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Una vida no es fuerte sino cuando se ha consagrado a conquistar su ideal por sencillo que sea. Eugenio María de Hostos.

lunes, 13 de abril de 2009

Weill Gives Cornell $170 Million, Well Ahead of Schedule

Sanford I. Weill, the man who built Citigroup, had not planned to donate the money until his death. He had already given more than $200 million to revamp the medical school at Cornell University into a more modern, competitive and research-focused institution (it has borne his name for a decade). At 76, Mr. Weill thought his third and final nine-digit gift could wait.

But the university, like so many nonprofit institutions, has recently found itself in rough financial straits: its endowment — $5.39 billion last June — has lost more than a third of its value, its $2.9 billion annual budget has a deficit of 8 percent, and donations are down.

So Mr. Weill, heart still beating, sent $170 million in December and January to Weill Cornell Medical College, where he serves as board chairman, he and university officials revealed on Monday.

In doing so, Mr. Weill said, he hopes to send a message about charity in a time of need, but he may also be trying to burnish an uncertain legacy after the collapse of the company he built into the nation’s most valuable financial institution was averted only by a huge federal bailout.

“The statement we’re trying to make is that this is a really important time to give money, whatever it’s for,” Mr. Weill said from the lavish spread of offices overlooking Central Park where he has worked on philanthropic ventures since stepping down as Citigroup’s chairman in April 2006.

Mr. Weill would not say how much of his personal fortune had disappeared with the decline of Citigroup’s stock, describing it as “a lot” and adding, “We’re not crying poor.” In March, Forbes magazine estimated he had lost $600 million of a $1.4 billion fortune.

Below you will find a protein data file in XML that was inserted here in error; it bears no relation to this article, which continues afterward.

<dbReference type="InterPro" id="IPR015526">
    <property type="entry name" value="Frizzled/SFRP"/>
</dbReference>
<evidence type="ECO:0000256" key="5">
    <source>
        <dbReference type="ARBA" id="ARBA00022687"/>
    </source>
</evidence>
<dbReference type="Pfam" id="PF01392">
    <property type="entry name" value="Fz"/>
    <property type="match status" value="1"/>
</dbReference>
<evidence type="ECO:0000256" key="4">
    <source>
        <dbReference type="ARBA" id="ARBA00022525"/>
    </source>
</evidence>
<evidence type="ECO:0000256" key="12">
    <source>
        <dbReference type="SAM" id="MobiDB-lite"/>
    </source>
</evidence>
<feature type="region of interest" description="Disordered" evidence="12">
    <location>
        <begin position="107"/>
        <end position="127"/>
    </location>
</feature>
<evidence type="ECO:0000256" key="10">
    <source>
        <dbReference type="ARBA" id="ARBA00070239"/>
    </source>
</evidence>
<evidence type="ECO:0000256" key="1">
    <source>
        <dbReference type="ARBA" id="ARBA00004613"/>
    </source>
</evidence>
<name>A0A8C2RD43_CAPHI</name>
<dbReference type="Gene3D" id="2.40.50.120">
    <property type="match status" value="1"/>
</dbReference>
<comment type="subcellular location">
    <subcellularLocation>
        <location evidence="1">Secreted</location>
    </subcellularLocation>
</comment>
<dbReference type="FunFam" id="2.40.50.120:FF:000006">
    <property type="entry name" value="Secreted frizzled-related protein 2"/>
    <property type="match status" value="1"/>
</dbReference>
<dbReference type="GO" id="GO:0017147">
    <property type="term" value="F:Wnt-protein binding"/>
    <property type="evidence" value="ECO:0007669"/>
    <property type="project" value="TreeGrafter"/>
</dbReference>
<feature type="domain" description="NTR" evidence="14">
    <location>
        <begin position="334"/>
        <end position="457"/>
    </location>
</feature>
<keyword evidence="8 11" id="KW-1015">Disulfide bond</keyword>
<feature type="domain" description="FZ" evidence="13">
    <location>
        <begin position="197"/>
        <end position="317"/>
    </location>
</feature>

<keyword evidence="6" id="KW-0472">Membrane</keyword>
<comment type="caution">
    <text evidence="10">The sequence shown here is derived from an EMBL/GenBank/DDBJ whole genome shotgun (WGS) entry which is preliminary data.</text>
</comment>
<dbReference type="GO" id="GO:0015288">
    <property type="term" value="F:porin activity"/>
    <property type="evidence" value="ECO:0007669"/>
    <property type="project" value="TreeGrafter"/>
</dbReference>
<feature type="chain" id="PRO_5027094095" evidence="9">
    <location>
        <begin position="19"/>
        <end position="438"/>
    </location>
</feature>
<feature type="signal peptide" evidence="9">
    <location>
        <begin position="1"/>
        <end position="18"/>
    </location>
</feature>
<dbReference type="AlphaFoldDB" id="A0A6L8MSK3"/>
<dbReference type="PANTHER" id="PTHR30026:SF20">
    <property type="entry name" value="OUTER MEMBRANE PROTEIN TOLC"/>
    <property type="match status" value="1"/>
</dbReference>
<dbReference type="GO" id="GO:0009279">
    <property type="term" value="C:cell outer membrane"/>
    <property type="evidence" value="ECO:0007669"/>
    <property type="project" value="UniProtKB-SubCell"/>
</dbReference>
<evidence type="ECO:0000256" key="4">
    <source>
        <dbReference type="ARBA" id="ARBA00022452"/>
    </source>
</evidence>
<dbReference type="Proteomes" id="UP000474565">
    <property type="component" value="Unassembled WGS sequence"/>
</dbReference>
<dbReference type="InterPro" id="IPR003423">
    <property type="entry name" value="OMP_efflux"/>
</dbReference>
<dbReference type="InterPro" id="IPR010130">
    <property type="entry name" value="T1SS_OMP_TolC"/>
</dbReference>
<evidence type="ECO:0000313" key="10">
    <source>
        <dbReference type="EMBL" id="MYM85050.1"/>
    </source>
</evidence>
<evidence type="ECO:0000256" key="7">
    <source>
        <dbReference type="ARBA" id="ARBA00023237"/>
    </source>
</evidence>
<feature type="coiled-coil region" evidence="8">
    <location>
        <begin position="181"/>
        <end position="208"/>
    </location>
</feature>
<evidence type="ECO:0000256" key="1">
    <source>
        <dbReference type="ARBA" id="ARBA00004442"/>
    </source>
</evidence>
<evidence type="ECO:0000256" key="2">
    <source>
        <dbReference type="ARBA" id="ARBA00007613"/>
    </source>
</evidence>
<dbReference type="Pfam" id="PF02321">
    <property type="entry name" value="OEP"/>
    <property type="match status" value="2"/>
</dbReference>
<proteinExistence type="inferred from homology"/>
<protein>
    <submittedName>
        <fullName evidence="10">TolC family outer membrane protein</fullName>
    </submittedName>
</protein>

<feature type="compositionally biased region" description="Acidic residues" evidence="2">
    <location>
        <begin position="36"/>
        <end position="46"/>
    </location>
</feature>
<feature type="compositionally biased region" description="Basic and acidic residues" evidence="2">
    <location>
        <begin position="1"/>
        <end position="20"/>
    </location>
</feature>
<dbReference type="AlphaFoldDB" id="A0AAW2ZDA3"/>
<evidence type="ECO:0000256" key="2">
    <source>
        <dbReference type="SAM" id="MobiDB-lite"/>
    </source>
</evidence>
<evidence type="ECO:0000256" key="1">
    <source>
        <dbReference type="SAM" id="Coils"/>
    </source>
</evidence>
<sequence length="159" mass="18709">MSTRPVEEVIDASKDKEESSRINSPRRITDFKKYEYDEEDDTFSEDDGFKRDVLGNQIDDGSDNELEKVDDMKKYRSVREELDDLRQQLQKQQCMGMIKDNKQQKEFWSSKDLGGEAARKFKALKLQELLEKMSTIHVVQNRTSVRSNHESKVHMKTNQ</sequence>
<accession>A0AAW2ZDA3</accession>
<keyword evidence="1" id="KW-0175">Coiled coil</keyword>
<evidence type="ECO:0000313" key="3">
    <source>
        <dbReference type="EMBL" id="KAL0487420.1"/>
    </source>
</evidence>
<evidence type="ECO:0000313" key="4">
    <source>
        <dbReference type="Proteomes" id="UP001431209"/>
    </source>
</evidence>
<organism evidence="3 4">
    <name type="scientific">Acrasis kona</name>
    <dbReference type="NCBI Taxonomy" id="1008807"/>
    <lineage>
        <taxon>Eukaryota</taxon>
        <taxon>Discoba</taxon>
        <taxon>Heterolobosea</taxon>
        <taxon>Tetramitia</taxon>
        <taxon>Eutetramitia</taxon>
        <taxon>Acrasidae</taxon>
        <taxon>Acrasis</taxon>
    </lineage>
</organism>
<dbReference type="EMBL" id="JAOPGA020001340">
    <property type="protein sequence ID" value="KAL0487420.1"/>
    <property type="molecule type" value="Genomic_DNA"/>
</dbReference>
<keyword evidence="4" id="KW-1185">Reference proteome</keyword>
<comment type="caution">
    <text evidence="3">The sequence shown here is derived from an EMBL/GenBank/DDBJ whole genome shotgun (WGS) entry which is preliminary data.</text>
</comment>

“Nobody is worth what they were, except liars,” he said. “So we have all felt pain, but we all can do more and doing something in a time like this is much more important.”

Cornell’s president, David J. Skorton, said he approached Mr. Weill last year to ask him to give some of the $250 million he had pledged upon his death immediately so that the university could proceed with plans to build a new medical research building by 2013. They settled on $170 million.

“The value of the cash right now is much greater to us,” said Dr. Antonio M. Gotto Jr., dean of the medical school. “We are proud of the Weill name,” he added. (The school was renamed for Mr. Weill and his wife, Joan, after their initial $100 million gift in 1998.) “Their philanthropy has totally changed this medical college.”

A Brooklyn native and the son of Polish immigrants, Mr. Weill graduated from Cornell in 1955 before a Wall Street career that culminated in the 1998 merger that formed Citigroup. He successfully pushed for the repeal of a Depression-era law separating commercial and investment banks to create a global financial supermarket that combined investment banking, commercial banking, insurance and fund management. Now that is widely seen as sowing the seeds not only for the company’s problems but contributing to the larger downward spiral of the economy.

Mr. Weill said that it had been frustrating to watch what happened to Citigroup, but that he was content focusing on his charitable activities — he is also chairman of the board at Carnegie Hall — and his family. He said he plans to give away most of the money he has left — “Shrouds don’t have pockets,” he noted — and would prefer to do it while he is still alive.

“Legacies are for other people to decide,” he mused. “But my activities in the not-for-profit center seem to have a lot more staying power than what I accomplished in the for-profit arena.”

April 7, 2009
Weill Gives Cornell $170 Million, Well Ahead of Schedule

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